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Iris nesting in Missoula, Mont.

Friday, May 2, was a big day for fans of Iris and Stanley. We found out that they're going to be parents.

Iris and Stanley are ospreys. They nest in Missoula, Mont., high above a parking lot in Hellgate Canyon.

I nest on my couch in Toronto, straining our Internet pipeline with images and sounds of my beloved ospreys via the webcams of the Montana Osprey Project at the University of Montana.

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We upgraded our data plan last summer. We had to. How else was I going to see Iris lay her first egg of the spring and then add two more, including one on Mother's Day?

I have joined tens of thousands of people around the world who tune in online to follow every development in the lives of Iris and Stanley. Last year, the project's website got 50 million hits from 200 countries, according to University of Montana biologist Erick Greene. Its Facebook page just broke through the 7,440-likes mark.

It's not just ospreys: Millions of people worldwide monitor webcams aimed at peregrines in Toronto, bald eagles on Hornby Island, B.C., puffins on Seal Island, Me., and storks in Poland.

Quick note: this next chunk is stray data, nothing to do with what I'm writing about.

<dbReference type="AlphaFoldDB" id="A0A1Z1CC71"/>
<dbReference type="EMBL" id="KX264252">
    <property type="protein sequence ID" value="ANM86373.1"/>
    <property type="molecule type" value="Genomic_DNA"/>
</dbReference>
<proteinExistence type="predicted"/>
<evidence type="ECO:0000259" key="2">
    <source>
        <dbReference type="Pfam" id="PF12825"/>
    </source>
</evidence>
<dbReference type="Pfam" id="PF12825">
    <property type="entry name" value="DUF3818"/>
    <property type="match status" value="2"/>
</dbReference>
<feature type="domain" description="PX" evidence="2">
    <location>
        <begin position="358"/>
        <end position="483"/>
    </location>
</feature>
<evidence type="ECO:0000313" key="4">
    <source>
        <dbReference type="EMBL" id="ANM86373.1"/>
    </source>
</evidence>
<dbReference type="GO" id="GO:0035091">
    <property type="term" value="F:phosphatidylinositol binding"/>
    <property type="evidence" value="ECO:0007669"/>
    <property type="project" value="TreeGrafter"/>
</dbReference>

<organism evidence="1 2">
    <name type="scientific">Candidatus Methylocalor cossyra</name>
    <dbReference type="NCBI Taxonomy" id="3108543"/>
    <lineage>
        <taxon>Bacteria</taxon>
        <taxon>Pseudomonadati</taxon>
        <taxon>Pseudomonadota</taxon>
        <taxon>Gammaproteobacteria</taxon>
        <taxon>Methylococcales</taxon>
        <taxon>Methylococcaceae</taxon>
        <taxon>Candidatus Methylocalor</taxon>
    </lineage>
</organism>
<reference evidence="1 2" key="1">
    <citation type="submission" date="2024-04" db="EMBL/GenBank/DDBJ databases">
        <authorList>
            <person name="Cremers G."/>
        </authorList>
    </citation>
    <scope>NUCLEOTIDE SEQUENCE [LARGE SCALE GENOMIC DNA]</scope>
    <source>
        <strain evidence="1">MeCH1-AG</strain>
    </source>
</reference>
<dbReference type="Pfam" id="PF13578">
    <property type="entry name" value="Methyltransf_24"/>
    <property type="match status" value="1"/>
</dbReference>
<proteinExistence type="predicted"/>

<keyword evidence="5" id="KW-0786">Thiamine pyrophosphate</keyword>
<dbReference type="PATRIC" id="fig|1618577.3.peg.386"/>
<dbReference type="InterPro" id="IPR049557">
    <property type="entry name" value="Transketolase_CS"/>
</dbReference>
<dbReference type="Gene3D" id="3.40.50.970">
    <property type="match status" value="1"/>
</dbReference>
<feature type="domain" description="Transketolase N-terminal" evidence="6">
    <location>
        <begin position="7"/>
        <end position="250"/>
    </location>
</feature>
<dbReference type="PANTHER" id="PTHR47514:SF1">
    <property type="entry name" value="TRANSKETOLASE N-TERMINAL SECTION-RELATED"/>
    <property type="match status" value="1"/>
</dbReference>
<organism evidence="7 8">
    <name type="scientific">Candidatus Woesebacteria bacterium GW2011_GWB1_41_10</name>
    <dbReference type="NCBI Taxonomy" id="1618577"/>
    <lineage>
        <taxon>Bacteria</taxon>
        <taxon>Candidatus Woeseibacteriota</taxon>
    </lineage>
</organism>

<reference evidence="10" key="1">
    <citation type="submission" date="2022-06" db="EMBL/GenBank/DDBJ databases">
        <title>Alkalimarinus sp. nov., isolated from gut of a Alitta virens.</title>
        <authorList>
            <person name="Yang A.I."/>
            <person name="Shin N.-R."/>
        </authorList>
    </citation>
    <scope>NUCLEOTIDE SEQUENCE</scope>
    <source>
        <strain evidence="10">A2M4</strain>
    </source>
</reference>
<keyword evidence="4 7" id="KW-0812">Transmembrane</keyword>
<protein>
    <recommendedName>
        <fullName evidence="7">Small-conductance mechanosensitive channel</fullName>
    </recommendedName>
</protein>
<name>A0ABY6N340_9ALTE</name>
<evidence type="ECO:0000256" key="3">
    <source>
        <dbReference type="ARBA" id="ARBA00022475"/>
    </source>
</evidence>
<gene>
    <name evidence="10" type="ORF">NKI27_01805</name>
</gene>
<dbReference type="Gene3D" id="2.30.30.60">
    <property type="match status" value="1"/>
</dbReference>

And that's just birds. From live webcams on the International Space Station to streaming from deep-sea explorations to grizzly bear-, meerkat- and tarantula-cams, logging into the natural world has become a mass obsession.

Naysayers jump to deride technology's intrusion into the natural world as one more step in our species' estrangement from the planet – last month, Parks Canada was blasted for announcing it plans to put WiFi in our national parks. But using technology to spy on a mother osprey and her hatchlings on your laptop computer can give us an unadulterated view of how wild animals live and die. There is no safari-vested TV host, no manipulated dramas, no zoo management in the way.

"I would make the case that what we're offering is not a virtual experience." says biologist Charles Eldermire, who runs seven cameras in the birdcam project at Cornell University's Lab of Ornithology.

"It is a real experience. It is no different than looking through a pair of binoculars and seeing that image transformed by the glass right in front of your eye. And for many people, it is changing their relationship to nature because they didn't know they had a relationship to nature. For some people, this is life-changing."